We also briefly had a Pekinese we got from my father’s mother when she died. Brandi, a punchy little pup who had a lot of heart. I wasn’t around much for her, but I do know that my parents think she was the greatest lap dog ever. And she had these tiny little legs, but man, she had heart.

Then there was Russell, the Jack Rusell terrorist we adopted at age four when his owner, David Judy, a brilliant and wonderful and gentle man who really deserves his own post, died. He took over the house. I’ve never met, and still have not met, another animal I was more convinced knew what I was talking about. When you talked to him, there was a person listening. He could smell the concept of round. You could hide a ball in a cabinet when he was not around, and four hours later find him sitting patiently in front of it waiting for you to get the “BALL BALL BALL BALL BALL BALL” because he wanted you to play. Russell was one of a kind, and we all still miss him.

I’ll never forget the time I was home for Thanksgiving, lying on the couch, and Russell wanted on my lap. The only problem was that my sister’s dog Irie was there. So what did Russell do? He problem solved. He went into the kitchen and harassed dad until dad gave him a treat. Russell then carried the treat into the living room, made sure Irie saw it, and then dropped it on the floor. Irie jumped down for the treat, Russell jumped up on my lap, and the problem was solved. It is not hyperbole when I say he was the smartest dog I have ever known.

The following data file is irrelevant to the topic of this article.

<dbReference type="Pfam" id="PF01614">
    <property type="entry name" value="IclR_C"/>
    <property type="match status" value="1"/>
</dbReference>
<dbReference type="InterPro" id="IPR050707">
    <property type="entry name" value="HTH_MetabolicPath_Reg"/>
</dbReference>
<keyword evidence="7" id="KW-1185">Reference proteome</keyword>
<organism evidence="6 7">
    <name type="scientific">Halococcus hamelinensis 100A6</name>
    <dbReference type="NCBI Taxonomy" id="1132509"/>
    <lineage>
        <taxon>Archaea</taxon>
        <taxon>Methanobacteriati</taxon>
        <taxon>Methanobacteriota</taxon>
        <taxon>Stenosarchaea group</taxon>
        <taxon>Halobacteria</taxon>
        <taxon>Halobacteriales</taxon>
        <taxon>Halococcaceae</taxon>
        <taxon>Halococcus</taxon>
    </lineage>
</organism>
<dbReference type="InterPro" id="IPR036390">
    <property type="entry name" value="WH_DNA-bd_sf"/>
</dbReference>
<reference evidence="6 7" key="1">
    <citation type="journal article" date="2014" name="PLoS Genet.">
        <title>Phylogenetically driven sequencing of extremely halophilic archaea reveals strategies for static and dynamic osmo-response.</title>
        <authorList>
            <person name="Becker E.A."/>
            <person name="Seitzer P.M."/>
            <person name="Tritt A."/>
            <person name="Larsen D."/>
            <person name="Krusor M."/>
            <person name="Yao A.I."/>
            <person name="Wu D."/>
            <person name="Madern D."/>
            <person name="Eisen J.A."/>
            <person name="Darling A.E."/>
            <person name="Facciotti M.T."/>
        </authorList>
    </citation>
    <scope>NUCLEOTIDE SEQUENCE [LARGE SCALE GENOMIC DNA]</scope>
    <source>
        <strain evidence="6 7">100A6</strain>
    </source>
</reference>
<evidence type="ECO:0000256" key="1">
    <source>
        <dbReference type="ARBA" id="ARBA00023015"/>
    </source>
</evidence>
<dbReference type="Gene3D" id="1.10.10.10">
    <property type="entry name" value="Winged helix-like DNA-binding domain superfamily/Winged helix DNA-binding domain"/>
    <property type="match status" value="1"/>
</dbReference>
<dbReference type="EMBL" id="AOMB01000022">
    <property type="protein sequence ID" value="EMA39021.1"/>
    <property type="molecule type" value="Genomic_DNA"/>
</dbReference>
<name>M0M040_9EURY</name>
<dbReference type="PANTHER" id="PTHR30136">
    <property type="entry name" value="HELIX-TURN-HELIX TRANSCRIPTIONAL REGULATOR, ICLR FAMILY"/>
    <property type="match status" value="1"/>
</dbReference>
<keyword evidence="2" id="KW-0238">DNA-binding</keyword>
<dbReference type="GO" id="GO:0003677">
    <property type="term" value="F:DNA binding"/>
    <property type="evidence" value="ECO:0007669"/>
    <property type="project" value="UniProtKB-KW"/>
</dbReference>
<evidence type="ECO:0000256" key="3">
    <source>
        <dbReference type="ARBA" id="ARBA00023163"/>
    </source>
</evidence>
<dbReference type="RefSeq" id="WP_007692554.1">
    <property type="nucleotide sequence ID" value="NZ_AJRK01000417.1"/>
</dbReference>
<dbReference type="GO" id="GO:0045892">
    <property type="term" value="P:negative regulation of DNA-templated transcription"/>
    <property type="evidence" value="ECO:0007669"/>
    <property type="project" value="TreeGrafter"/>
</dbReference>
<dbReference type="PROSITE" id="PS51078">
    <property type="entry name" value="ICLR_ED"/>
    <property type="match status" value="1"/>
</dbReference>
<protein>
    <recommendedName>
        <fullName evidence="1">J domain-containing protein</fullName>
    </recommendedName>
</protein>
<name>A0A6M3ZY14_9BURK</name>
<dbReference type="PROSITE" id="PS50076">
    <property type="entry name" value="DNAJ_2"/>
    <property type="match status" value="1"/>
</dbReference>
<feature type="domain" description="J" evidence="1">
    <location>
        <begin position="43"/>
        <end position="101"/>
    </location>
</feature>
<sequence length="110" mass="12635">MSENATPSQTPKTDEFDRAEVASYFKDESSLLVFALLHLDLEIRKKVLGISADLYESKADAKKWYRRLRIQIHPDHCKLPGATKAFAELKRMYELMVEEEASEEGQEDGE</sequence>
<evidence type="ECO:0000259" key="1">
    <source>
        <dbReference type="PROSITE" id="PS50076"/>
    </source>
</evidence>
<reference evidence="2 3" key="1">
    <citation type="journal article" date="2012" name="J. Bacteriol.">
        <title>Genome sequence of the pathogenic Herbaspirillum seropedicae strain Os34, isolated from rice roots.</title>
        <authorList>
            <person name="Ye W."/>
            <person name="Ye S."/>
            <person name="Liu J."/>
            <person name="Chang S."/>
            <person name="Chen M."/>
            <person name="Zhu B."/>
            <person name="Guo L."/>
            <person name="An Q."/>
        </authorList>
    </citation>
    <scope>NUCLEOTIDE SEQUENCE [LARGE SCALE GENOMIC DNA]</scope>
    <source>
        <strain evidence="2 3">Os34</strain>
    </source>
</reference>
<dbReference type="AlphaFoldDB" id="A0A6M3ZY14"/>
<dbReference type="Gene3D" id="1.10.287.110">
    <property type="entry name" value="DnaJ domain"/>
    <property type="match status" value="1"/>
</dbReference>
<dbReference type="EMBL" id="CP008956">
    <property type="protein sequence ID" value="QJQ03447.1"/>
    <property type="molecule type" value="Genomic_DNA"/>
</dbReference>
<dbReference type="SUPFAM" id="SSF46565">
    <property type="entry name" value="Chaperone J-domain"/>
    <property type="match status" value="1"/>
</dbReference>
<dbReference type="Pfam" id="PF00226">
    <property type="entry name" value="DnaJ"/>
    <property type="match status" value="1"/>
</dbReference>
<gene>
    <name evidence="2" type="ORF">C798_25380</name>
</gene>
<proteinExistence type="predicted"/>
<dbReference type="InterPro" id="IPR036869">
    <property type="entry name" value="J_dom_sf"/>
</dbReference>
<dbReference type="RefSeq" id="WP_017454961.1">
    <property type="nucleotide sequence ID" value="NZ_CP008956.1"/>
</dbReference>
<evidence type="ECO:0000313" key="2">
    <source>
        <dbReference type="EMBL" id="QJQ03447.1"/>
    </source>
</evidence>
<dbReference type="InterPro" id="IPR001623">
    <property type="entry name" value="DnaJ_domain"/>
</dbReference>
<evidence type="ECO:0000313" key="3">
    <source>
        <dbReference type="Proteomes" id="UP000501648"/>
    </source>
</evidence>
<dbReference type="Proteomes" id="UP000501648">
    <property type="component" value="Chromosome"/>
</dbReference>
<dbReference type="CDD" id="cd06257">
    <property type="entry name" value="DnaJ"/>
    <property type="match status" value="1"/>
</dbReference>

And I could talk for hours on hours about my sister’s dog Irie, who may have been the sweetest animal who ever lived.

My sister loved that dog more than anything I have ever understood until I got Lily.

I don’t know why it took me so long to get my own pets. I got Tunch almost a decade ago, and he sort of eased me into dogs. Now that I have Lily and Rosie, though, I will never wake up in the morning again without a couple furry critters around. Life is just better with a dog on your lap.

As I lay in bed worrying about my dad last night, it was so nice having Tunch purring in my ear, Rosie’s fat little body pressed up against my leg, and Lily lying in between my chest and my right arm as I lay there stressing and rubbing her floppy ears. It was nice, and it was soothing, and for about 50 bucks a month in food you will never find anything else that makes you feel this good.

I guess there really is no point to this post other than I have been reflecting over the last 24 hours about things. I love my family, I love my animals, and this would be such a better world if everyone focused on that sort of thing rather than getting in other people’s grill about their own personal choices. In addition, when we talk about shitty charities like Komen, remember that for every group of louts, there are ten groups out there doing amazing work. Komen may spend only 30% of what they earn on breast cancer, but you know what? Evelyn Bridges and those beautiful souls at Charlies Angels spend 110% of what they take in rescuing animals. While Nancy Brinker is making a cool half million spreading her bile, Evelyn and those women are skipping meals and shopping at thrift stores so they can dedicate their money to take care of their cause. So don’t give up on charities, because most of them are like Evelyn and company. Give your money locally to food kitchens and people who care.